Refugee Roots

07 October 2021

Refugee Roots received £25,173 funding from People’s Health Trust in June 2021 using money raised by Health Lottery East Midlands. The funding is being used to facilitate two weekly groups for refugees and asylum seekers in Nottingham.

The groups mainly focus on teaching English as a second language but participants also decide on different activities to do during the classes such as flower arranging and arts and crafts. Beyond learning new skills, the project aims to increase participants’ wellbeing through building strong social connections and greater community power.

Under the UK’s Asylum Seekers Dispersal Policy, asylum seekers who need accommodation are housed across the UK according to an agreed ratio, based on various regional factors. Nottingham is a dispersal city and so projects like Refugee Roots are particularly important here to support people in building relationships in the local community and gaining support to access statutory services.

Refugee Roots addresses the needs of refugees and asylum seekers through their project by focusing primarily on relationship building. The support staff which assist with the weekly groups and provide one-to-one support are bi-lingual and some have been through the asylum-seeking process themselves.

Adam Baker, Refugee Roots Director, said:

“Some projects just provide services, but we really value the social connections we build. The way we’re involved with our participants is long term, our support doesn’t stop.”

The project benefits from working with staff and volunteers who speak a range of languages which helps them build stronger connections with the project participants. They also run a one-to-one befriending service which helps people sustain friendships and form ties within the community.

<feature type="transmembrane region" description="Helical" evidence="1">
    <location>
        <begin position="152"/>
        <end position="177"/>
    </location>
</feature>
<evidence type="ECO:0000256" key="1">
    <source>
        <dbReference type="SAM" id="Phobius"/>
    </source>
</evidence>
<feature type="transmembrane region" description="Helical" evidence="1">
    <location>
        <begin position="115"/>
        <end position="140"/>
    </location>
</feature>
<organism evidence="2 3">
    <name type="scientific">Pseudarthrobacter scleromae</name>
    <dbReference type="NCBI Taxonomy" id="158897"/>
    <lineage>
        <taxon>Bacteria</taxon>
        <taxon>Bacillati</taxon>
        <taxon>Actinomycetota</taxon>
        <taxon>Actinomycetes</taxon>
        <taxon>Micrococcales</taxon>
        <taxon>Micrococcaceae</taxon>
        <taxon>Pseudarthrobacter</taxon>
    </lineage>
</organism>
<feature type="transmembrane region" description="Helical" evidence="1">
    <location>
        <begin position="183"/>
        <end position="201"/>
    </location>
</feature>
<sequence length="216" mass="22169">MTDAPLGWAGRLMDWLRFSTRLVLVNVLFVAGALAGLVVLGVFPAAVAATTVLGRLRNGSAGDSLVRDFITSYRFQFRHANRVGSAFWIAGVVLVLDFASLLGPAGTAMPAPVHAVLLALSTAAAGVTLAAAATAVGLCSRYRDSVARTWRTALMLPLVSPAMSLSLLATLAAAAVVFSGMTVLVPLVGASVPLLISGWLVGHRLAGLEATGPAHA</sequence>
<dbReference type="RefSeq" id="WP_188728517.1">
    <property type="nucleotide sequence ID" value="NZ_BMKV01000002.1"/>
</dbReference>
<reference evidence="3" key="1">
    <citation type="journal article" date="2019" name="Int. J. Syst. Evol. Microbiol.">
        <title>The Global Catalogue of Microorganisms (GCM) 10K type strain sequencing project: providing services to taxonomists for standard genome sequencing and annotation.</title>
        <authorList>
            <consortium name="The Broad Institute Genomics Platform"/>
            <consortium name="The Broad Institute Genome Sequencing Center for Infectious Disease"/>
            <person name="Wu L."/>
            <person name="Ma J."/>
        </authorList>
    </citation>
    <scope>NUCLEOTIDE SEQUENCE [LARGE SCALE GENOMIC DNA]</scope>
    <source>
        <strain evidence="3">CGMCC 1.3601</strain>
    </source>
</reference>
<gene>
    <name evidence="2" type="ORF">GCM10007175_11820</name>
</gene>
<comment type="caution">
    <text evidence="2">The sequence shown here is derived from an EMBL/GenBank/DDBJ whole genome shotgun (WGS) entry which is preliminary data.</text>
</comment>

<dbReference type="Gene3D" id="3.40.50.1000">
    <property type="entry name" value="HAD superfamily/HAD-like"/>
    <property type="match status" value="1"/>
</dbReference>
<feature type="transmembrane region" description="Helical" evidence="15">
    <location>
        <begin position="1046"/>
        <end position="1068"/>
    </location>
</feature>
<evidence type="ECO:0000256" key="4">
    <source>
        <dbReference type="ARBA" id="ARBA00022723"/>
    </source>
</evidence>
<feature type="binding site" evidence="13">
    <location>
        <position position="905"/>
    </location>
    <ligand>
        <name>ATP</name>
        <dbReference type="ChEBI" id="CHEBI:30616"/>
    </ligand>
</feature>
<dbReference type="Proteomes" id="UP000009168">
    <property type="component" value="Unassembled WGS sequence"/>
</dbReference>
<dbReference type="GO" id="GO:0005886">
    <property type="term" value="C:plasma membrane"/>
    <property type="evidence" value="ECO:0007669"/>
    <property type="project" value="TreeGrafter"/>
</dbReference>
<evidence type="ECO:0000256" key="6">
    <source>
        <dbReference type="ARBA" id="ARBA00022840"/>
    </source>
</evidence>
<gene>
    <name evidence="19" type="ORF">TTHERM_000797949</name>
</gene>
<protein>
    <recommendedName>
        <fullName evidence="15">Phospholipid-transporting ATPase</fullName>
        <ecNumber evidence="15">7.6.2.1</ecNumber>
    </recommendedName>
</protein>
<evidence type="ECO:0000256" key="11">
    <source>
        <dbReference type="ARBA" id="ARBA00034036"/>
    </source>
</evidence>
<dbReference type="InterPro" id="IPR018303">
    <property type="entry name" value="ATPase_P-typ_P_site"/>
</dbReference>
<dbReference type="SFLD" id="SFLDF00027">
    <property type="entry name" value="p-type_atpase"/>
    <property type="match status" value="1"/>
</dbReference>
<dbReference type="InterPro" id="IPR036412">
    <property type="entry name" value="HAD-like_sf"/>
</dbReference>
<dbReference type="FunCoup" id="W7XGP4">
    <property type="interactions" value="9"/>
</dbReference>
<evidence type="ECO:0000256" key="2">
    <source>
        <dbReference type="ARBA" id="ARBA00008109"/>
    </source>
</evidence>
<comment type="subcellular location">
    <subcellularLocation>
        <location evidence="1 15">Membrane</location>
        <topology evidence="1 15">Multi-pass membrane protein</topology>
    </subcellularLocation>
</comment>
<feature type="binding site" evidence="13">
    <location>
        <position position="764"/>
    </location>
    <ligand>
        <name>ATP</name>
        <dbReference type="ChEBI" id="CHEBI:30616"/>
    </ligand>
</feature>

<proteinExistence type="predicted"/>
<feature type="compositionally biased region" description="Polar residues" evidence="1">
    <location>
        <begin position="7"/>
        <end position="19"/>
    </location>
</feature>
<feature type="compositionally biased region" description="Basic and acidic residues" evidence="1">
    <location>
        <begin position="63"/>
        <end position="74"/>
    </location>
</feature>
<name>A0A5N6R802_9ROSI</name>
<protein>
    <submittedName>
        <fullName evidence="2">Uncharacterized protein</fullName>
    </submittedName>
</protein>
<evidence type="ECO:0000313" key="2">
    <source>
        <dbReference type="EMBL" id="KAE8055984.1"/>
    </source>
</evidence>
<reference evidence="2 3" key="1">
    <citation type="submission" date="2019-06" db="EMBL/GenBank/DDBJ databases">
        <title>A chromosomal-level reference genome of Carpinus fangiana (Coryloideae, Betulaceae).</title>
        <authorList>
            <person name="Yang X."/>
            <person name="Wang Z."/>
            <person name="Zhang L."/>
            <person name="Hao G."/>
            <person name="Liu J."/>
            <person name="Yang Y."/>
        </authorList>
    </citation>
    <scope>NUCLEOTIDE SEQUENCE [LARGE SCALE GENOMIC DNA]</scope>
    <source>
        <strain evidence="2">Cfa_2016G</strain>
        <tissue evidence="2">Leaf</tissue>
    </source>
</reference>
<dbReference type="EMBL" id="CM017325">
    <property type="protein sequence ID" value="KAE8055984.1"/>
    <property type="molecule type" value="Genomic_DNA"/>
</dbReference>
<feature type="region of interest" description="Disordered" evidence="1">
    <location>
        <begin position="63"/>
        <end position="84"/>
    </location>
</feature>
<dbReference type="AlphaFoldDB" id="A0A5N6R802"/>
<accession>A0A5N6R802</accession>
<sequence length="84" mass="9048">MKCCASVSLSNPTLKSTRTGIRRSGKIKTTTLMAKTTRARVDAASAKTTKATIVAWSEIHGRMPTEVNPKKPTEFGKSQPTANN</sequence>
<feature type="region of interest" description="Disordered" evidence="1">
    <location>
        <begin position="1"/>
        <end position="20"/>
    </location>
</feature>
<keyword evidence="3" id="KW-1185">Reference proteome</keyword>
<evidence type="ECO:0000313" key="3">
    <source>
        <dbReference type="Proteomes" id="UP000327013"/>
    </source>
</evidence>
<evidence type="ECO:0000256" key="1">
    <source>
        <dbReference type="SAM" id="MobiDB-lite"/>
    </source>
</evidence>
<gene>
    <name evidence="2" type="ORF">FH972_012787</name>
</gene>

These relationships and community ties are important so that project participants are not left isolated after they have finished engaging with the project’s services. For example, the project supported a young man when he arrived in Nottingham and he engaged with English classes, the befriending service and with support workers who accompanied him to medical appointments.

After two years the participant had stopped engaging with the project but when he received his leave to remain he was served a 28 day notice to leave his current accommodation. At this time he reached out to Refugee Roots again for support and the project were able to work with the local council and other local support organisations to secure temporary accommodation.

Adam added:

“It’s because of these relationships we’ve built that people feel comfortable reaching out for support again and this is the impact we want to have. We want everyone to know that they have a community supporting them when they need it.”

Through these social connections more activities which participants lead have taken place, including a monthly cooking class where participants teach others how to cook different cuisines and then sit down for a meal together. There have also been day trips and a lot of participants are in WhatsApp groups so they can stay connected outside of the project.  

These social connections are important for people’s health and wellbeing, especially in a situation where they can so easily become isolated and unable to access basic support. Find out more about migration and health.

You have already completed an application for funding, are you sure you would like to submit another application? You should only submit another application if it is for a different project. If you want to amend an application that has already been submitted, please call us on 020 7749 9100.

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